Ireland Accounting & Tax

Corporation Tax

The standard corporation tax rate in Ireland for trading income is 12.5%. The rate for non trading income is 25%.

In order to benefit from the rate of 12.5%, the trading income has to be managed in Ireland.

A start up company that is not a service company or a company whose income is taxed at 25% can get a 3 year corporation tax exemption. The exemption is limited to €40,000 per annum. A marginal relief can be obtained if the charge is between €40,000 and €60,000. In practical terms, this means that a company that satisfies the conditions of a start-up company is tax exempt on its first €320,000 of taxable profit. The three year start up exemption was extended to new trades which commence in the years 2012, 2013 and 2014.

From 1 January 2011, the relief is linked to the amount of employer’s PRSI paid by a company, subject to a maximum of €5,000 per employee, and an overall limit of €40,000. The relief does not apply to trades carried on by associated companies.

Taxation on Capital Gains

A company is chargeable to corporation tax on its chargeable gains. The company determines the gain by deducting from the consideration the cost of acquisition of the asset and also taking into account the applicable indexation allowance.


The standard VAT rate is 23% (reduced rates 4.8%, 5.2%, 9%, 13.5%)

Annual turnover registration limits:-

  1. € 75,000 – Businesses which supply goods (where not less than 90% of the annual turnover is from the supply of goods);
  2. € 37,500 – Other businesses, including those supplying services
  3. €41,000 – Intra-Community acquisitions of goods for business purposes by a person in the State
  4. €37,500 – Distance sales of goods by a foreign trader to non-registered customers in the State
  5. NIL – Traders not established in the State but supplying goods and services in Ireland
  6. NIL – Receipt of services set out in the Fourth Schedule for business purposes by a person in the State

A taxable person established in the State is not required to register for VAT if his or her turnover does not reach the appropriate thresholds above. However, they may opt to register for VAT.

Exempt activities: Financial, educational, medical, dental.

Activities taxed at 0%: Exports, food, books, children’s clothes

* As from 1 July 2011 until 31 December 2013, a reduced VAT rate of 9% is applicable on certain goods and services, mainly related to tourism. As from 1 January 2012, the reduced rate was extended to include admissions to ‘open farms’ (historic houses and gardens).

Tax Residence

A company that is incorporated in Ireland shall be regarded for tax purposes as resident there. If an Irish company is managed and controlled by an Irish resident director, the company may take advantage of the benefits available under Ireland’s double taxation treaty network.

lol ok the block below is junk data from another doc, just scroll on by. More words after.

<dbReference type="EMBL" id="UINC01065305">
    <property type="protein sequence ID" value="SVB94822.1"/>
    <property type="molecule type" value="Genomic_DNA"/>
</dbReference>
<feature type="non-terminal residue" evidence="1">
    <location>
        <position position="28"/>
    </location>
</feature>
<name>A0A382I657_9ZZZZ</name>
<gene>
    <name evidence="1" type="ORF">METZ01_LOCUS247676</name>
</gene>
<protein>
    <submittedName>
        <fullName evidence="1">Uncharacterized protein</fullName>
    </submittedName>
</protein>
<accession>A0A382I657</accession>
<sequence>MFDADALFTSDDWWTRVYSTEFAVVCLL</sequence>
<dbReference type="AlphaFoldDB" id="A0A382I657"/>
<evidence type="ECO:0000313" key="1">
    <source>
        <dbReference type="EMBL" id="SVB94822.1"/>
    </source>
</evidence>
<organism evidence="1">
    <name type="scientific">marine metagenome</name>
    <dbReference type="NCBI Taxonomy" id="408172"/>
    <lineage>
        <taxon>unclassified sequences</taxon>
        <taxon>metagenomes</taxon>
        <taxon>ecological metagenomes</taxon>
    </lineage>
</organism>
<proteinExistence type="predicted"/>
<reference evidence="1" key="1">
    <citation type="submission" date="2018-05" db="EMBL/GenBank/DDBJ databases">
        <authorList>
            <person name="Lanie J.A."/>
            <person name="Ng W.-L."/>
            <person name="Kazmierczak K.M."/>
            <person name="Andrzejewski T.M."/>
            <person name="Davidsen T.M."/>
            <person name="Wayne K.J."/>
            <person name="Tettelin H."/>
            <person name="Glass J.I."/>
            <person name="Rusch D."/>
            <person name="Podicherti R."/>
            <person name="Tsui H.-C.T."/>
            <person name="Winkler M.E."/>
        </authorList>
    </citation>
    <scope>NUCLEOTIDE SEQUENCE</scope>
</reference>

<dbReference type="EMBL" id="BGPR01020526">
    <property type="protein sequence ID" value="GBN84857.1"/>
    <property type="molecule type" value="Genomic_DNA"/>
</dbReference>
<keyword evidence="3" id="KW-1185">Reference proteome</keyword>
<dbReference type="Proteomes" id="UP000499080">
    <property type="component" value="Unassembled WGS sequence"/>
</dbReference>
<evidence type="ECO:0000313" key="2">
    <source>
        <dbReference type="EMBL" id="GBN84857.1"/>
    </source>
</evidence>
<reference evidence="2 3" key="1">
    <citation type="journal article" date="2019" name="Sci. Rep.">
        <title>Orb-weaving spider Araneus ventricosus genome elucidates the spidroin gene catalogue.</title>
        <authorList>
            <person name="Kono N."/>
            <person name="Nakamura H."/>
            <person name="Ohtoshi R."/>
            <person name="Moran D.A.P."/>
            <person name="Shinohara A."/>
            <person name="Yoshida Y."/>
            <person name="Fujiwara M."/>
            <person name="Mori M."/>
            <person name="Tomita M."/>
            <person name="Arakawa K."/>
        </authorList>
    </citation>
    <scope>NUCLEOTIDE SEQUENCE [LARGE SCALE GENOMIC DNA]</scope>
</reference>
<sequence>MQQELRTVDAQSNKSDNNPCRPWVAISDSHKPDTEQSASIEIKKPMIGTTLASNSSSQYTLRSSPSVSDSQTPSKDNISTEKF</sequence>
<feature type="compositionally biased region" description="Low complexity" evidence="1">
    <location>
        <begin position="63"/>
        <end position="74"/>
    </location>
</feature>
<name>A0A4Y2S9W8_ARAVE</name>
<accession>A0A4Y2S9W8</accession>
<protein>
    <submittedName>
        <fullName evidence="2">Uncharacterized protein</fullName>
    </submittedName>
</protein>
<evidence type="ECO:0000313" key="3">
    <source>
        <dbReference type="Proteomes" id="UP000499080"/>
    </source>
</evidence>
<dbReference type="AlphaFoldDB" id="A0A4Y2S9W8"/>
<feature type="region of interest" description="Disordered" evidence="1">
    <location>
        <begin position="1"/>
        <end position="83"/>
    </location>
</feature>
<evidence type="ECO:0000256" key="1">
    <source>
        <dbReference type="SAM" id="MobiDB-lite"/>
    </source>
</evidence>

Audit Exemptions

The conditions to be satisfied before a company will be able to claim the exemption from the requirement to have its accounts audited are set out below:-

  • Turnover of the company must not exceed € 8.8 million (applicable to financial years which end on or after 07/08/2012 otherwise €7.3 million);
  • Gross assets must not exceed € 4.4 million (applicable to financial years which end on or after 07/08/2012 otherwise €3.65 million);
  • Average number of employees not exceeding 50;
  • The company must not be a parent company or a subsidiary company;
  • The company must not come within one of 19 classes of companies listed in the Second Schedule of the 1999 Act;
  • The company’s annual return must be filed on time.

All the conditions must be satisfied in respect of the current financial year and also in the preceding financial year.

Statutory Obligations

Companies registered with the Company Registration Office (CRO) are required to file accounts with their annual return as per Section 7 of the Companies (Amendment) Act 1986. This includes both public and private limited companies. This means that the annual return and accounts must be delivered to the CRO by not later than 28 days after the company’s Annual Return Date, or where the return has been made up to an earlier date, within 28 days of that earlier date.

An Annual Return Date (ARD) of a company is the latest date to which an annual return must be made up. Every company in existence on 1 March 2002 was assigned its own ARD by law. New companies incorporated on or after 1 March 2002 have an ARD triggered by their date of incorporation.

A company must submit a corporation tax computation within nine months of the end of the accounting period to which the return relates. Under the ‘Pay & File’ system, a company must compute and pay preliminary tax by not later than the 21st day of the month preceding the end of the accounting period and pay any balance of tax due when lodging its return, i.e. within nine months of the end of the accounting period.